April 03, 2001, 3:02 PM —
EVER WORRY THATcreating an e-commerce infrastructure is going to take too long and cost too much? Consider building on the e-commerce infrastructure that already exists under your nose. Just dig up your last phone bill and you'll see it. Just as mutts and corn seeds are made stronger by their crazy-quilt heritages, electronic devices show their strength in the number of different ways they are broken up and recombined with other gadgets. Radios and TVs started as furniture but have become ubiquitous, crammed into cars, microwaves, computers and portable stereos. Likewise, computers are leaping off desktops and into devices such as PDAs and mobile phones.
But phones are going to become more ubiquitous and much more important to the next wave of e-commerce growth than any of those other gadgets. Phones are a much better medium for human communication -- voice to voice in synchronous time. Make no mistake about why people want phones in their PDAs -- they make better, smarter phones than cell phones do.
"Phoneness" will be part of everything and come in every form imaginable -- from key chains with phones built into them to PDAs to Happy Meals that include free phones with which you can call your favorite Disney character.
Not interested in how Mickey's day went? The gadgets aren't nearly as important as the potential lurking within them. Customers like to be connected. The more often customers talk to you (willingly), the less likely they are to defect to a competitor. DiamondCluster found that when the number of these customer interactions rises from once or twice per month to between three and five times per month (on average), the defection rate of the cell phone customer drops from 13.9 percent to 7.8 percent. Financial services companies have found similar effects. The overall imperative is to get your customer talking to you and talking to you often. Multiple interactions will be beneficial to retention.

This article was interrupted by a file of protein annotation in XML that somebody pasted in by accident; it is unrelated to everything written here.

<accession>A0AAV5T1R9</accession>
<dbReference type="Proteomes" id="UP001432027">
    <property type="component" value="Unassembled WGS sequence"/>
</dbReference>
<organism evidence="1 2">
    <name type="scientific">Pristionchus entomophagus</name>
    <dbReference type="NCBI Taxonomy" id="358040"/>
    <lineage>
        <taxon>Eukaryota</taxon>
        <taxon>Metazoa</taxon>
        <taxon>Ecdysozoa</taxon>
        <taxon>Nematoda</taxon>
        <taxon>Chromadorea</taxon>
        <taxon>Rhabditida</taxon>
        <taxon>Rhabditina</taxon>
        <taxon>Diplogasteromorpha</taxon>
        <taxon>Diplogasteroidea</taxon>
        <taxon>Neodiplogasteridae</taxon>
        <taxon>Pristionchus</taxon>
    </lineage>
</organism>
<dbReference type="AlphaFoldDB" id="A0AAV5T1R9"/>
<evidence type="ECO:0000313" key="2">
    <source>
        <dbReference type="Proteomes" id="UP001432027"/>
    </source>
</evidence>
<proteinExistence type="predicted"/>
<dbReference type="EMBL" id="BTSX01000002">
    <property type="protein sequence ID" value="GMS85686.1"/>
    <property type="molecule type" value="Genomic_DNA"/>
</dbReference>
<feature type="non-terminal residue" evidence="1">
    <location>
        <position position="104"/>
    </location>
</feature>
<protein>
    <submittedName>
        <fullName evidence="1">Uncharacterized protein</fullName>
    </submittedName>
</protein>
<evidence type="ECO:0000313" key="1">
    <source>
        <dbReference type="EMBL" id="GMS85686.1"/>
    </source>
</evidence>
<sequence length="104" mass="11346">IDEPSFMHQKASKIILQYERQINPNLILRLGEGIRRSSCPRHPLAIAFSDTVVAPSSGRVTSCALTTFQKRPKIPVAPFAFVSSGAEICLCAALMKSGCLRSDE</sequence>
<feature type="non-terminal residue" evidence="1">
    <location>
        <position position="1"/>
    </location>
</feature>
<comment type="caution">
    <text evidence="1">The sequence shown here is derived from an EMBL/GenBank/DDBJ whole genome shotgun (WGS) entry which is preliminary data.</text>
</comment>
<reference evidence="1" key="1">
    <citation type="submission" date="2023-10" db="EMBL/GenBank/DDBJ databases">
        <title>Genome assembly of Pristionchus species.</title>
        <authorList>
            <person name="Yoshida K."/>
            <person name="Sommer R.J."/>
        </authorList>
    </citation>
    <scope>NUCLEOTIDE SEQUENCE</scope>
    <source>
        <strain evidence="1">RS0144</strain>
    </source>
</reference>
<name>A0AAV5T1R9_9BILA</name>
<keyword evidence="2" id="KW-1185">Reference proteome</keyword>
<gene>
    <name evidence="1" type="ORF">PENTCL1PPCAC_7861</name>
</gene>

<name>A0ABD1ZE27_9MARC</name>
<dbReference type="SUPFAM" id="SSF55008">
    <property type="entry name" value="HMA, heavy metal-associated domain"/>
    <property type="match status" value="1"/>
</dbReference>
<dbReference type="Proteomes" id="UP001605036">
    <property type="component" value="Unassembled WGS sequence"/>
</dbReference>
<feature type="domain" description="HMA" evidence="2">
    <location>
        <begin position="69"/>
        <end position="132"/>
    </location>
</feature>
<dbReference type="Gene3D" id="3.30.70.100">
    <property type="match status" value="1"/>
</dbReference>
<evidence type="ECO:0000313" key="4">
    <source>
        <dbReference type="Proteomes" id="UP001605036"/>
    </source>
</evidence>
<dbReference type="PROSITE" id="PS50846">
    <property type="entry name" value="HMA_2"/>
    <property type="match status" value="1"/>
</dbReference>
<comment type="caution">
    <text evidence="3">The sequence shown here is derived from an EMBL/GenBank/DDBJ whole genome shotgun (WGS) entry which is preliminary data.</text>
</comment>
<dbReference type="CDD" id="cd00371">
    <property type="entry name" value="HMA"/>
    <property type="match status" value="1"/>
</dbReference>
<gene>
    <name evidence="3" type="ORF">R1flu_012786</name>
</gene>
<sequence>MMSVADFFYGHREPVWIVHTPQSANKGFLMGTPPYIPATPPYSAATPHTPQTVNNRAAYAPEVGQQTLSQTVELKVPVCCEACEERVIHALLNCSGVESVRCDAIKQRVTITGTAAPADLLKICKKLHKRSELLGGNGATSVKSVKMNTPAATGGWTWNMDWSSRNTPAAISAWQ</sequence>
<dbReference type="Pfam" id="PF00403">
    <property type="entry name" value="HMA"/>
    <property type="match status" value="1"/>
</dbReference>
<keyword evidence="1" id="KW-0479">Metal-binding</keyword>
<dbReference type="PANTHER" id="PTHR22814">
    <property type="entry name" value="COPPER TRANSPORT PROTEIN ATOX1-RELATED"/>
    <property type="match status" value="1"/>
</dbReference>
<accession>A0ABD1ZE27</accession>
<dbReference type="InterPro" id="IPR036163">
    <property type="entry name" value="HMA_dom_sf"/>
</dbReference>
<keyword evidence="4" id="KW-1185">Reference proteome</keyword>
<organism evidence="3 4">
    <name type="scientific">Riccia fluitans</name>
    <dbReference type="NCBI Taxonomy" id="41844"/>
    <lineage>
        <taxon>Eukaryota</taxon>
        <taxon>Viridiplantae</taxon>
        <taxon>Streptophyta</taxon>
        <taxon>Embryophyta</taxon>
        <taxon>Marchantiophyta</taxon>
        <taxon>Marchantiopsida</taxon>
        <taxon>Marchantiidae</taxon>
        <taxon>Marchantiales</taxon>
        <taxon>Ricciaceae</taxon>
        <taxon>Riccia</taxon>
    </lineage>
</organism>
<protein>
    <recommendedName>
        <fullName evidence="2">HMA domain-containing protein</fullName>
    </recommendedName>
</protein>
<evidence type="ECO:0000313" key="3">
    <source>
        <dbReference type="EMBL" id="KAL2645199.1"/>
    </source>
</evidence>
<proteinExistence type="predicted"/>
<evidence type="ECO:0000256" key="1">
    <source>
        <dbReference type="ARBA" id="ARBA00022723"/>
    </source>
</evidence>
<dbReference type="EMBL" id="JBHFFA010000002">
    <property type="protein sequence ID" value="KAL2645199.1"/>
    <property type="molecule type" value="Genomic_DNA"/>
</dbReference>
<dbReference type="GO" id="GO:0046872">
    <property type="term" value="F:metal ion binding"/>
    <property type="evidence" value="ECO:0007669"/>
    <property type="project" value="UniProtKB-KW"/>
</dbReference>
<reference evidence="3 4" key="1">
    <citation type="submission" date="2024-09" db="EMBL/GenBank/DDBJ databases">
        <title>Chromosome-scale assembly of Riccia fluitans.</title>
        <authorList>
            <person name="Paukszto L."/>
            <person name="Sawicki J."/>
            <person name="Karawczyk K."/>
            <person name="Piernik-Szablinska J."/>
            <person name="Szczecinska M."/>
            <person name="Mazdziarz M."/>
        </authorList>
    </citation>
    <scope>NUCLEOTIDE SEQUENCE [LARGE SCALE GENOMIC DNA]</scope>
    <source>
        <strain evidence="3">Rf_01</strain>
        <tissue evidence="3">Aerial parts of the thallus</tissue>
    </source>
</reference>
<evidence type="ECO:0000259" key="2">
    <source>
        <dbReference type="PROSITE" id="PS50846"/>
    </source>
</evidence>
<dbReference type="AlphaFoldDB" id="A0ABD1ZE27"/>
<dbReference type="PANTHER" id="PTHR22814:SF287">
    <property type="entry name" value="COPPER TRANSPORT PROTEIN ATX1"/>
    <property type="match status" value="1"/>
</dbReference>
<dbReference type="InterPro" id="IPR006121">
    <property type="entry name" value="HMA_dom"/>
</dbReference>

Phones will open an exponentially larger and more intensive time window for doing business when they combine computing power with the phone's ubiquity and "onness." Unlike the computer, the phone is always available, always running. The psychology of buying and selling is totally different when people have a device with them that is always live.
Infrastructure to Go
Consider too that the infrastructure for doing business on the phone is already well-established. No other industry has the capability to bill for so many different kinds of services right down to the individual level. The Internet doesn't come close. Yahoo, may know your e-mail address and some basic facts about you, but for every commercial transaction you have with Yahoo you need to break out your credit card. When you are on your phone, the company knows who you are, where you live, with whom you are talking (and soon, where you are). This is a much more powerful knowledge base.